Photo: Dean Calma, IAEA
In September, Sweden’s Resident Representative to the UN’s International Atomic Energy Agency, IAEA, Mikaela Kumlin Grant was elected Chair of the Agency’s Board of Governors. This is the first time that a Swedish representative has held that post. During her one-year term she will lead the organisation’s work on peace, security and development.
Mikaela Kumlin Granit is also Ambassador in Vienna and is responsible for the work related to the local UN organisations. She says that a central part of the Swedish chairmanship will be to promote unity and constructive action by the Board.
“The most important task for Sweden will be to lead the Board’s work in a way that safeguards the independence, professionalism and technical nature of the work,” says Ms Kumlin Granit.
As Chair, Ms Kumlin Granit also has the main responsibility for the process of appointing a new Director General of the IAEA. Pursuing this work with as much political consensus as possible will be an important part of maintaining the organisation’s credibility and legitimacy.
“The presidency will also provide an opportunity to consolidate Sweden’s role in a number of matters. This includes the work on non-proliferation, as well as meeting the nine global sustainable development goals under the 2030 Agenda, where the IAEA contributes its unique competence,” Ms Kumlin Granit went on to say.
With its 171 Member States, the IAEA has long been a cornerstone in the international work for peaceful use of nuclear technology and in preventing nuclear materials being used for military purposes.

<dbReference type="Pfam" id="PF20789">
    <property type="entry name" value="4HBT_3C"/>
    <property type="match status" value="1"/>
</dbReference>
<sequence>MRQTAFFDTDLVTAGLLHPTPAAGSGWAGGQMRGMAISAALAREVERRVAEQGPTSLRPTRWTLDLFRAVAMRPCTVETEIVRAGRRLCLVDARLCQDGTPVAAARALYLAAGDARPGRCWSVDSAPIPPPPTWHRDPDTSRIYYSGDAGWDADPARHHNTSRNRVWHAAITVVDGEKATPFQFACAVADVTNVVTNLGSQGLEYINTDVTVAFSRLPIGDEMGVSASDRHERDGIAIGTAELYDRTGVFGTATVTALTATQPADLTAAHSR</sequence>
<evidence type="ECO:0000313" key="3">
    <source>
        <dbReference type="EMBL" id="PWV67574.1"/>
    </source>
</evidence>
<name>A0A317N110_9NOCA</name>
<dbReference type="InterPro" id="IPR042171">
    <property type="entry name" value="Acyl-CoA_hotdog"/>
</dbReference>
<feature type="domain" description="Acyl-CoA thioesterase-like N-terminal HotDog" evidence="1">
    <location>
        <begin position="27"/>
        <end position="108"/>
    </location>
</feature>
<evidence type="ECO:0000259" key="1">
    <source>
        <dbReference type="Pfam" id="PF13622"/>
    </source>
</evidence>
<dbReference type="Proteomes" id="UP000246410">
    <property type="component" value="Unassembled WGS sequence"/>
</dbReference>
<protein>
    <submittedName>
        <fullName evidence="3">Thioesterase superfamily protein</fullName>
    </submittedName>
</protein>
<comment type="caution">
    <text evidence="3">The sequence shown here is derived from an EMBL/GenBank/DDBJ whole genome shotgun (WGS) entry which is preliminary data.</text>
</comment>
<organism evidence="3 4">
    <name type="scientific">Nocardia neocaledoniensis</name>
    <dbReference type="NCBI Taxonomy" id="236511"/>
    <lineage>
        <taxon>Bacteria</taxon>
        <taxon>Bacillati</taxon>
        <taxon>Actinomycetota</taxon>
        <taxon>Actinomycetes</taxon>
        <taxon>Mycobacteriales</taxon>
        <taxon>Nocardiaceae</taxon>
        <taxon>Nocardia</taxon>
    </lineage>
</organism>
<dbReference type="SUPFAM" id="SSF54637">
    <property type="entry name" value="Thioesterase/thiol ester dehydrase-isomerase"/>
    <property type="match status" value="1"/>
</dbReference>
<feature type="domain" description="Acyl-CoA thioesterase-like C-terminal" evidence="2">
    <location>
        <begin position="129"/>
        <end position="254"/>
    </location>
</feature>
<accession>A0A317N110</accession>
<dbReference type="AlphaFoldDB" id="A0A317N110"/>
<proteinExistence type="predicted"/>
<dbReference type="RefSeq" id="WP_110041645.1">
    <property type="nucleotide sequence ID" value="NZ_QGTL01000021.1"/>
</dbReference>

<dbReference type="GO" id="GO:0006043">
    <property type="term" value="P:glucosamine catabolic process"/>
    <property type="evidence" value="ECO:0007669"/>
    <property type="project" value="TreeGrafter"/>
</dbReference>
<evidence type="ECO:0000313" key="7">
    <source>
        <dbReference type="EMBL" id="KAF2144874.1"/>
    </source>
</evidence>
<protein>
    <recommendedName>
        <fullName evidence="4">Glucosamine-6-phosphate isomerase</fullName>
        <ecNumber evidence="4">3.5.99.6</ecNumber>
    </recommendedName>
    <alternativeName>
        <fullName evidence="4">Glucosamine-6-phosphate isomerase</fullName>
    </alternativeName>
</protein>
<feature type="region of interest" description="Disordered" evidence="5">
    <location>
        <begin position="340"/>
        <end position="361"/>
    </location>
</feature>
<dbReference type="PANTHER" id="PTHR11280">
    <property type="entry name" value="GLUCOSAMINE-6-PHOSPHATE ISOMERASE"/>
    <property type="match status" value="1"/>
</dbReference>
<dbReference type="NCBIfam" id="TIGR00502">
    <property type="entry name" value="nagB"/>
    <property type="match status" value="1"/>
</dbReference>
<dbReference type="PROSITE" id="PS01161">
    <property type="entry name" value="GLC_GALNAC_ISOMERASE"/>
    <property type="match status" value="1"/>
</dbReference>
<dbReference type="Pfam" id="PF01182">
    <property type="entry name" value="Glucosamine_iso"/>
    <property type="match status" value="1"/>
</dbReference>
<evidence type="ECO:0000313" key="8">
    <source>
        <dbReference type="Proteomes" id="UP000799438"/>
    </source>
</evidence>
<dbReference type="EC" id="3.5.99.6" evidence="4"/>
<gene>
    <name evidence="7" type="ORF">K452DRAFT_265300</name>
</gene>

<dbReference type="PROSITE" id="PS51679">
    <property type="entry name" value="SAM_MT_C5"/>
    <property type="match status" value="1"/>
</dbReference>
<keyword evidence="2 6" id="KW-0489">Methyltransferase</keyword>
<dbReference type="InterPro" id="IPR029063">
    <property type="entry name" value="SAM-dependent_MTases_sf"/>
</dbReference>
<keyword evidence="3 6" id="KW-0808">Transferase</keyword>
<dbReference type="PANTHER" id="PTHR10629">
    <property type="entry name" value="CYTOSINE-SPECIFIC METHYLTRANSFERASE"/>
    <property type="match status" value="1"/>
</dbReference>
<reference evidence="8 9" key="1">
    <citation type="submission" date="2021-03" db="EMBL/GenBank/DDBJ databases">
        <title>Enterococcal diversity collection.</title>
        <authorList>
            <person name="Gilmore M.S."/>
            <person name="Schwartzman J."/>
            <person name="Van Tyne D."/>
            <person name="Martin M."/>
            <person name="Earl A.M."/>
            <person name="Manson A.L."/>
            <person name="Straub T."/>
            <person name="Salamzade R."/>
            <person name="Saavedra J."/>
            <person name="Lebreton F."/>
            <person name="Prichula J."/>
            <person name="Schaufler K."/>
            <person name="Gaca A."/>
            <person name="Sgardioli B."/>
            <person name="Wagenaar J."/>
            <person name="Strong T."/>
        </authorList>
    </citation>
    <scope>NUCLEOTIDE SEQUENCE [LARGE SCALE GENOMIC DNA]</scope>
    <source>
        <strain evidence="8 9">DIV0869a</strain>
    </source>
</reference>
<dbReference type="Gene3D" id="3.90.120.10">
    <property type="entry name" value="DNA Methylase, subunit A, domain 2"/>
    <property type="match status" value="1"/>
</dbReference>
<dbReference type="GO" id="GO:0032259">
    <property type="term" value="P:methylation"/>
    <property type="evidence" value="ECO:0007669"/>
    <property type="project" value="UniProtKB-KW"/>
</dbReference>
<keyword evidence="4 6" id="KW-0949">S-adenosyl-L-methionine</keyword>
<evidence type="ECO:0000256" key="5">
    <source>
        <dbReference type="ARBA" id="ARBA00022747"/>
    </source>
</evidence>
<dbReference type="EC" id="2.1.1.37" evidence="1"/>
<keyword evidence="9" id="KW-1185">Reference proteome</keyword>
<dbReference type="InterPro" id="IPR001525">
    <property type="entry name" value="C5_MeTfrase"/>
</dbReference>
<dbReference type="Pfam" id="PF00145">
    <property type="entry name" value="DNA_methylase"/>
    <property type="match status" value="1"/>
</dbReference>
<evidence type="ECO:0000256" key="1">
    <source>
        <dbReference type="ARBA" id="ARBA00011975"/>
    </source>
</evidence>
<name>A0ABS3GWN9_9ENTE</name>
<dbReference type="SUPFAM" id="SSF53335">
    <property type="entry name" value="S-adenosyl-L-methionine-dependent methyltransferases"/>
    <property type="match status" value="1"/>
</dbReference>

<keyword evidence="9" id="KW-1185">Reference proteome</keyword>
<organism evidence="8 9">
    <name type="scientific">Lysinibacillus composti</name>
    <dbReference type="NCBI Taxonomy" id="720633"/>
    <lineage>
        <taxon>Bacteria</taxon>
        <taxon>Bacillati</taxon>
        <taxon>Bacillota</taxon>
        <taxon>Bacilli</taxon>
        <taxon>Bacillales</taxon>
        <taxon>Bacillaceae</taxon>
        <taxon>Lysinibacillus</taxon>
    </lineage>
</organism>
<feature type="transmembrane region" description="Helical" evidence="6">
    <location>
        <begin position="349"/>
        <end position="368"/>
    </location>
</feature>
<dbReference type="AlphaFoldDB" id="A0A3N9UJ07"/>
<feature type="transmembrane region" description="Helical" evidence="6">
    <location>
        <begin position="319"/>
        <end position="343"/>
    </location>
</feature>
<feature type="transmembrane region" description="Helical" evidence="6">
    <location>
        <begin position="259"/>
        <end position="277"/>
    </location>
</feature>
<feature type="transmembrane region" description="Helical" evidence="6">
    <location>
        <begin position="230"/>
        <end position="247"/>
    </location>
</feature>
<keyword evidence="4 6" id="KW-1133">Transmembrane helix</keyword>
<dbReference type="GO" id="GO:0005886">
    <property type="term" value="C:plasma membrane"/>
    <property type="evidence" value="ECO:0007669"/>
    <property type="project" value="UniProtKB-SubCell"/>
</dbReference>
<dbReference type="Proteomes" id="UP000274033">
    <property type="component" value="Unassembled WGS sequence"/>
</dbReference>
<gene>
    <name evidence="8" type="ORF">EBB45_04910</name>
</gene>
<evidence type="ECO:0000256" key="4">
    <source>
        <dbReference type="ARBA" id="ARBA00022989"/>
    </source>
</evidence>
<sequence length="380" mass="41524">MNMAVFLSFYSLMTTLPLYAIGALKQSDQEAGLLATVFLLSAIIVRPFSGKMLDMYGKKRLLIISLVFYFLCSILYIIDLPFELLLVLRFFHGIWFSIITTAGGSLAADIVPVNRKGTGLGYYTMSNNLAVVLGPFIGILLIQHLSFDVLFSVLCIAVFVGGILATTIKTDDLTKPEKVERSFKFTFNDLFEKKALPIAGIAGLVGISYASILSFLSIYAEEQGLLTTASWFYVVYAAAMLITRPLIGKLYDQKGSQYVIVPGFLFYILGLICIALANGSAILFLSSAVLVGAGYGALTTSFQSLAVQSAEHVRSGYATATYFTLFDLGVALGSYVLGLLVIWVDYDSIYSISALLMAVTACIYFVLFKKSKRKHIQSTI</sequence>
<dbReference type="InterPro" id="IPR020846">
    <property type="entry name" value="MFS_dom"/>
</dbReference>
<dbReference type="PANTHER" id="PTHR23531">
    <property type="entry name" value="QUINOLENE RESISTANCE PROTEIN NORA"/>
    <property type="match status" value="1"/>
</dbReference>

Since the agency was founded in 1957, it has on several occasions found itself the focus of global politics, for instance during the nuclear plant accidents in Chernobyl in 1986 and Fukushima in 2011, and in connection with the discovery of Iraq’s secret nuclear weapons programme in 1991.
The agency has often been strongly linked to the work on non-proliferation of nuclear weapons and the observance of the Nuclear Non-Proliferation Treaty (NPT). Together with the then Director-General Mohamed ElBaradei, the IAEA was awarded the Nobel Peace Prize in 2005, partly for this work. Even today, non-proliferation is a very topical theme, and one of the IAEA’s most discussed activities at present is the monitoring of Iran’s nuclear technology programme. Over the year, North Korea could also become a hot topic, but this depends to a large extent on whether the country signs an agreement on its nuclear arms programme and gives access for inspections by the IAEA.
At the same time, the IAEA’s task is much broader than just non-proliferation. Under the motto “Atoms for Peace and Development”, the IAEA works on an abundance of questions concerning the peaceful use of nuclear energy that contributes to countries’ development.
This could include everything from cancer treatments to vermin control and counteracting ocean acidification. In this way, the IAEA contributes to the global sustainable development goals in the 2030 Agenda.
Another responsibility of the IAEA is developing guidelines for nuclear and radiation safety, and to help Member States to follow them. The IAEA also promotes nuclear security to prevent nuclear materials falling into the hands of terrorist organisations, for instance.